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An issue tree, also called "logic tree" or "issue map", is a graphical breakdown of a question that dissects it into its different components vertically and that progresses into details as it reads to the right.
Issue trees are useful in problem solving to identify the root causes of a problem as well as to identify its potential solutions. They also provide a reference point to see how each piece fits into the whole picture of a problem.
There are two types of issue trees: diagnostic ones and solution ones.
Diagnostic trees breakdown a "why" key question, identifying all the possible root causes for the problem. Solution tree breakdown a "how" key question, identifying all the possible alternatives to fix the problem.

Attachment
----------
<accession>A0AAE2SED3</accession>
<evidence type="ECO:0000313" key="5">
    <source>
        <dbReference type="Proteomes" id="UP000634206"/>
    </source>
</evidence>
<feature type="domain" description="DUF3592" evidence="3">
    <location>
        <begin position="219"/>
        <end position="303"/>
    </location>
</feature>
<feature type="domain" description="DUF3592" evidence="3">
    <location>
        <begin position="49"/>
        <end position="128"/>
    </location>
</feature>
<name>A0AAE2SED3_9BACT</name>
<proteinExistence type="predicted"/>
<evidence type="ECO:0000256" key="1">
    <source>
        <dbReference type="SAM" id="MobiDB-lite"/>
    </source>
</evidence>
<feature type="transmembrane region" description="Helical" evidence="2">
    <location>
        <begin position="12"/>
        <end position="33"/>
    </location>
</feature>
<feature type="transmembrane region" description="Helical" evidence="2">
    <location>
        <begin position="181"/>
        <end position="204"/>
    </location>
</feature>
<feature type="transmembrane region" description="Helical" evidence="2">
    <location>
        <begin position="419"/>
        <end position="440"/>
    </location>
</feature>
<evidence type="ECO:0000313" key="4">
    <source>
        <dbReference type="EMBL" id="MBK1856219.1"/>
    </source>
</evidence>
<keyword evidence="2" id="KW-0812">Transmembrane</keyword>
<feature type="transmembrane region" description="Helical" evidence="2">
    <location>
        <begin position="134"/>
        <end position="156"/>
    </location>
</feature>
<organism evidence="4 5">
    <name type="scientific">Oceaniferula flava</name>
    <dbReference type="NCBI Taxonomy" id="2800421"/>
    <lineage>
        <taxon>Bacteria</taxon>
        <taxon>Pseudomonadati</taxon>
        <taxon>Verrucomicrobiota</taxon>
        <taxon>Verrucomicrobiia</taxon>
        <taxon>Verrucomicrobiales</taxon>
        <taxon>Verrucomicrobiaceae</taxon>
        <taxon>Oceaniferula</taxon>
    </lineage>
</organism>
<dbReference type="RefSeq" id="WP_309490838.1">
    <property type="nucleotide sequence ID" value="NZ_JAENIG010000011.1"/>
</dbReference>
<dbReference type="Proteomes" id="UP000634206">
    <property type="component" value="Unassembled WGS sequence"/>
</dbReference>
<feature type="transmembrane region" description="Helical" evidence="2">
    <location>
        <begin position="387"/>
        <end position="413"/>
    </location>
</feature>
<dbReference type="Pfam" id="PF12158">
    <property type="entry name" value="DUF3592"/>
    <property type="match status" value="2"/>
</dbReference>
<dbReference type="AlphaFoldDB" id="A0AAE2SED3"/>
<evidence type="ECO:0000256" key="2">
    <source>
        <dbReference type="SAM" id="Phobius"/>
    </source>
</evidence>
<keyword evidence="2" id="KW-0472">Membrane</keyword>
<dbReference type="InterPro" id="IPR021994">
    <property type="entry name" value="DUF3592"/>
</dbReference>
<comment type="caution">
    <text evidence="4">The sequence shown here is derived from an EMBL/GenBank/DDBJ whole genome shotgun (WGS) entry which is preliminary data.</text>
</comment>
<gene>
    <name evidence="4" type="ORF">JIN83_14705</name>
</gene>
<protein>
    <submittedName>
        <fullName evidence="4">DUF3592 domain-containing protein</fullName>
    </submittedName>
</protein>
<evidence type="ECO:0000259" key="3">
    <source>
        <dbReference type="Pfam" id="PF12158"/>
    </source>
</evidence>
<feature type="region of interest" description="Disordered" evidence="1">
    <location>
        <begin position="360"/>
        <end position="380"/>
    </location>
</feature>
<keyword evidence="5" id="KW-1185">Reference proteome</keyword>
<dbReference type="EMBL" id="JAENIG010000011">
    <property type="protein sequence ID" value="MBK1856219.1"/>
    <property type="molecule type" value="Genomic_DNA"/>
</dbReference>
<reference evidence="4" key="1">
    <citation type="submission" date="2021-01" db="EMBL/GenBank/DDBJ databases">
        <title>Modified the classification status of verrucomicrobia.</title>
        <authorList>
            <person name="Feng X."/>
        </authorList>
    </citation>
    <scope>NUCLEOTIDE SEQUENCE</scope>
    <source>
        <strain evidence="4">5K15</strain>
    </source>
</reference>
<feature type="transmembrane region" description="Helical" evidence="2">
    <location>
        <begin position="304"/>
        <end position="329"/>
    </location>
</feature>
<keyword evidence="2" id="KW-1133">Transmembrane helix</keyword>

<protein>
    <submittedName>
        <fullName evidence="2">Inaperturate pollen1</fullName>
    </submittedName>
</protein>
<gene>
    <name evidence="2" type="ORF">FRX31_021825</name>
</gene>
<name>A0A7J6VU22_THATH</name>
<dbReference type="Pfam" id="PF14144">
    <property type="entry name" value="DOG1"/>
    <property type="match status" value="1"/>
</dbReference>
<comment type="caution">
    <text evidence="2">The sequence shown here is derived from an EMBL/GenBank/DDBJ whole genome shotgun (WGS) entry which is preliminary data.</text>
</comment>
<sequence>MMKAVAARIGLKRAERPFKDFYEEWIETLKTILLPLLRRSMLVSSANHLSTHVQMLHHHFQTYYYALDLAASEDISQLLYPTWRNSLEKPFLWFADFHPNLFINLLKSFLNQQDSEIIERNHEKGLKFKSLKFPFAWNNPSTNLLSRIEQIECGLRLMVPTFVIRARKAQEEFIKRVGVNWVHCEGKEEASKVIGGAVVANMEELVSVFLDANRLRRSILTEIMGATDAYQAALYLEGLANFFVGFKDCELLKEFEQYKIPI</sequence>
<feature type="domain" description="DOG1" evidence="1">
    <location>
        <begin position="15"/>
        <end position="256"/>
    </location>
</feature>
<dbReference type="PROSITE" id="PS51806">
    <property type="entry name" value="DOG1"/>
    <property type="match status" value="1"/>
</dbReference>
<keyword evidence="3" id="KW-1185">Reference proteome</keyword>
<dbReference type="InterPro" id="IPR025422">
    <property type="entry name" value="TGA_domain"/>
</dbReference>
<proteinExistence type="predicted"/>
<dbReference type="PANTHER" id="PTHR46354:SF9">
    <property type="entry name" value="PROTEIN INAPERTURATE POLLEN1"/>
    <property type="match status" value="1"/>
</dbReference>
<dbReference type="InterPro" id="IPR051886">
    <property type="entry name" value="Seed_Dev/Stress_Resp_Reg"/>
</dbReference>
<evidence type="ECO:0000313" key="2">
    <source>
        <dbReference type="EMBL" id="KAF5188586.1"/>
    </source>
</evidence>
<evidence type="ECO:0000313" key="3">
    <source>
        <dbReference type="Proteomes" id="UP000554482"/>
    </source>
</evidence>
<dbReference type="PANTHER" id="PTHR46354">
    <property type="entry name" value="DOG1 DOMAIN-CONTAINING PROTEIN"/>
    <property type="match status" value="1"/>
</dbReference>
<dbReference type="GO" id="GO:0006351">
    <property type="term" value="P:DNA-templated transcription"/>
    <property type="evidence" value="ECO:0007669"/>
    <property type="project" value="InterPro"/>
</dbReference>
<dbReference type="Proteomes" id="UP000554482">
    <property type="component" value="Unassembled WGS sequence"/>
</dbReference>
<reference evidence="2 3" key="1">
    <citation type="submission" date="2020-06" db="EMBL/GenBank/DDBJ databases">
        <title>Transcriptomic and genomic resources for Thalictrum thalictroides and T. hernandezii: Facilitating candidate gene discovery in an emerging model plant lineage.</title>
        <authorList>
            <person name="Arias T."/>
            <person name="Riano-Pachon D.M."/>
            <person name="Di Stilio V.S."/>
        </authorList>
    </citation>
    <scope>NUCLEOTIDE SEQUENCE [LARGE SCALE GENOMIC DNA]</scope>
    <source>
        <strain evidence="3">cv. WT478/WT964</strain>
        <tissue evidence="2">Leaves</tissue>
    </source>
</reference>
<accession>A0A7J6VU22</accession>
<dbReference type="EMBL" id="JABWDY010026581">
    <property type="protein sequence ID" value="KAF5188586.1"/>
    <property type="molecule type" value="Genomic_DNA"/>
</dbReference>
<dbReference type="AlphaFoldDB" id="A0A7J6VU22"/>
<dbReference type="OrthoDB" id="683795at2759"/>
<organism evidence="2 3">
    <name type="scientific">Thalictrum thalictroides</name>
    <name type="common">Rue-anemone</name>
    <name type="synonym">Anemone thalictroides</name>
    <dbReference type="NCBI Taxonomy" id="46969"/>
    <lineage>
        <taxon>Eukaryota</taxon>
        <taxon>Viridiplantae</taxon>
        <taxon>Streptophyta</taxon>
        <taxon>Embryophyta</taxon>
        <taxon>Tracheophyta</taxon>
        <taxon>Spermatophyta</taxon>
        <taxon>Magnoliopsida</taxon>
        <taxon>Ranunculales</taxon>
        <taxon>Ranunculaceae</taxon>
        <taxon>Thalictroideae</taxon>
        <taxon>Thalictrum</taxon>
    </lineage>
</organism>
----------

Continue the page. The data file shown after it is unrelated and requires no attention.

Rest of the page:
To be effective, an issue tree needs to obey four basic rules:
- Consistently answer a “why” or a “how” question
- Progress from the key question to the analysis as it moves to the right
- Have branches that are mutually exclusive and collectively exhaustive (MECE)
- Use an insightful breakdown
The requirement for issue trees to be collectively exhaustive implies that divergent thinking is a critical skill.
A profitability tree is an example of an issue tree. It looks at different ways in which a company can increase its profitability. Starting from the key question on the right, it breaks it down between revenues and costs, and break these down into further details.
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